4. Discussion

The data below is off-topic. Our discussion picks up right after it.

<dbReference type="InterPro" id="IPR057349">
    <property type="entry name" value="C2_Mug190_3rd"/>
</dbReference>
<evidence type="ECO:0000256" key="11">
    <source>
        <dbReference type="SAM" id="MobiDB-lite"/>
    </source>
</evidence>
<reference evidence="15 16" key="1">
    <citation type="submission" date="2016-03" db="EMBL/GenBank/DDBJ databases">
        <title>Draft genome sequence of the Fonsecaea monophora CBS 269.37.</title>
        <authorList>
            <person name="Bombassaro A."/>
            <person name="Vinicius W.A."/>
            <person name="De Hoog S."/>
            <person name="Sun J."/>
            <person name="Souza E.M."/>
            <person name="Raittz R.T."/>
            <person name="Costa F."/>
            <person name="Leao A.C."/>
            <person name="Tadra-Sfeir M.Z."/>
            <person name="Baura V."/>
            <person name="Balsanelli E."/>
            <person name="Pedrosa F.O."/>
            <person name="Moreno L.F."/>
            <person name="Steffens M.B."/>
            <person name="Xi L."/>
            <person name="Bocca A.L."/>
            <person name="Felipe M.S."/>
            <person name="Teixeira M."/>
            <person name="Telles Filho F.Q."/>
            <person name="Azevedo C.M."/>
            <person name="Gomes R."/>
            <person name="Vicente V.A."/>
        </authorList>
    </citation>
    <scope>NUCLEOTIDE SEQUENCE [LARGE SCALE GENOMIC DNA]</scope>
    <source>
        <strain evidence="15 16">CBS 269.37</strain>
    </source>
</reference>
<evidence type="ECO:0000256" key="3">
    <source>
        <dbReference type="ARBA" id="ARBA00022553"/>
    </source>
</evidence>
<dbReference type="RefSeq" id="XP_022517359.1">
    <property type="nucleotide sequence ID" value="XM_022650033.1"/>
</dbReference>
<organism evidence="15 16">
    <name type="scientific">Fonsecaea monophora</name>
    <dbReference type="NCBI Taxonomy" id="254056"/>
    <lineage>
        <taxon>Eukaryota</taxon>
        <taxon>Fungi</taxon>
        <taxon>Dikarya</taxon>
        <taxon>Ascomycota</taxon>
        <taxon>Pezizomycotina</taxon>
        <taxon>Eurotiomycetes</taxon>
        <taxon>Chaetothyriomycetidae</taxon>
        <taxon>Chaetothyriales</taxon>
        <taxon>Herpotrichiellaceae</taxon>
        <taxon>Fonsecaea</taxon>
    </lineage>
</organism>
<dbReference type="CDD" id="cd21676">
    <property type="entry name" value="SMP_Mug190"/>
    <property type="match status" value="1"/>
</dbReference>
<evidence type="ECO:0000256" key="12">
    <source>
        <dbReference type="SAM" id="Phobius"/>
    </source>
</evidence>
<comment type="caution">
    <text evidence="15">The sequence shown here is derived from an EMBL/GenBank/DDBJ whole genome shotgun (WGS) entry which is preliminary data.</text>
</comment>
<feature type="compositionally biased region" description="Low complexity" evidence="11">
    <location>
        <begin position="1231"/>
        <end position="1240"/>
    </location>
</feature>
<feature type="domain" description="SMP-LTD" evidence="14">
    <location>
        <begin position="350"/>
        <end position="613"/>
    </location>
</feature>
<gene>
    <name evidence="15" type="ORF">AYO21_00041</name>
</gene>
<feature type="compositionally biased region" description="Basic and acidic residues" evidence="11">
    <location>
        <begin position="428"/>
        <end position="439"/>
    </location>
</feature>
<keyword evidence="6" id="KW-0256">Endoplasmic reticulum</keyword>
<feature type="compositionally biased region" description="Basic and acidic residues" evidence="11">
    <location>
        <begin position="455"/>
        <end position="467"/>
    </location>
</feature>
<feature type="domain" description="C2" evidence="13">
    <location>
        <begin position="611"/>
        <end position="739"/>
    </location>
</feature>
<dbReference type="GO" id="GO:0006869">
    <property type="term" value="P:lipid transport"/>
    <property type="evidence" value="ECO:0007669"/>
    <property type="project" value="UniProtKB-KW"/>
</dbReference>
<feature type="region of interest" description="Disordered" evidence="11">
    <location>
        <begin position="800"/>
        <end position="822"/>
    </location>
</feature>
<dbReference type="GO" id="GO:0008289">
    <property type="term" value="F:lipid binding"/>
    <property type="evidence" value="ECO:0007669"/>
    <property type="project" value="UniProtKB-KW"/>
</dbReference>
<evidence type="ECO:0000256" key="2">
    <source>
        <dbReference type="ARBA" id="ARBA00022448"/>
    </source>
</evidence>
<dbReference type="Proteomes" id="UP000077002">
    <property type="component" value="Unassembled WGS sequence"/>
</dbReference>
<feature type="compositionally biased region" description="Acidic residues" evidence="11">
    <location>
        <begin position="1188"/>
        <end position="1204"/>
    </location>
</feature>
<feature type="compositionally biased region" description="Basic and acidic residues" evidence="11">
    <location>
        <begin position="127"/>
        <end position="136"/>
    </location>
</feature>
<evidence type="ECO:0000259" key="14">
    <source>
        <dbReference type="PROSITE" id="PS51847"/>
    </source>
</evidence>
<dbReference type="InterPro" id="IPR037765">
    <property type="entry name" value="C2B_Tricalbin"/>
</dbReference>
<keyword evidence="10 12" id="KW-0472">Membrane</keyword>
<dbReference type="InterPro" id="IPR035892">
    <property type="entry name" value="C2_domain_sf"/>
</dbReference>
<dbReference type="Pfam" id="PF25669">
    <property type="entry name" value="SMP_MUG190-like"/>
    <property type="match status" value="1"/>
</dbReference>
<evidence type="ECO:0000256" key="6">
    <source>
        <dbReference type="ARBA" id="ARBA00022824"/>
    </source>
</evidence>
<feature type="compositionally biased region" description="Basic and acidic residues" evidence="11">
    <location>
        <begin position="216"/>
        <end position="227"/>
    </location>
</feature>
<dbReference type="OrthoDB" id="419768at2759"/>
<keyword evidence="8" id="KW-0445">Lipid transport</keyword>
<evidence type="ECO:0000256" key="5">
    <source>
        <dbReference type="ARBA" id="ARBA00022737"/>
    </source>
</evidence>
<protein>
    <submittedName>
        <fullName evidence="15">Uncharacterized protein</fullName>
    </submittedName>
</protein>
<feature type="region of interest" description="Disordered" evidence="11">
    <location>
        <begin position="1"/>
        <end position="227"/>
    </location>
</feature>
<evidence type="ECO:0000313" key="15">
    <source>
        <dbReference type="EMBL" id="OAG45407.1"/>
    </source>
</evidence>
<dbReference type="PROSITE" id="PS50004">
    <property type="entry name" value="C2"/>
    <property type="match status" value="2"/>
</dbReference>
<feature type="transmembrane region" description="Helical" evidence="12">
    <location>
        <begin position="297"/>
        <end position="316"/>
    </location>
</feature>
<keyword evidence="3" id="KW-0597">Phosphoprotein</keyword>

The studies above indicate that in the context of burn injury in mice, intoxication at an equivalent BAC and duration exacerbates organ inflammation and damage to a similar extent whether given by oral gavage or i.p. injection. Equal BACs at the time of injury resulting in comparable amounts of organ damage are consistent with findings that suggest ethanol acts through worsening ischemic damage [28], altering cytokine networks [29, 30], and impairing immune responses [31] after burn injury and perhaps not through interactions at the site of absorption. The near infinite water solubility of ethanol allows for a quick distribution throughout the blood and we observed peak BACs near 30 minutes when ethanol was administered by oral gavage or i.p. injection. As seen in Figure 1, identical doses of ethanol by both paradigms resulted in nearly the same BAC at 30 minutes, 1 hour, and 4 hours after administration. The absorption time and BAC of the i.p. mice agree with our previously published studies [17, 26, 30] but the equivalency of BAC profiles between gavage and i.p. injection is in contrast with the work by Livy et al. [32] who concluded that in mice, ethanol given by gavage resulted in a lower BAC than an equivalent amount of ethanol given by i.p. injection. They proposed that this discrepancy may be due to metabolism by gastric alcohol dehydrogenase, which only occurs when ethanol traverses the gastrointestinal tract. While the reasons for the contrasting results are unclear, several possibilities, including differences in ethanol amount (3.8 g/kg versus 1.12 g/kg), the volume of ethanol administered (up to 0.41 mL versus 0.15 mL (i.p.)), and discrepancy between the vehicle used in i.p. injections (water versus saline) may have been contributing factors. Nevertheless, the mice used in our studies, which were given equal doses of ethanol by gavage and i.p. injection, demonstrated equivalent BAC profiles and an over exuberant inflammatory response after burn. A further discussion regarding considerations of i.p. and gavage ethanol administration can be found elsewhere as reviewed by D’Souza El-Guindy et al. [33].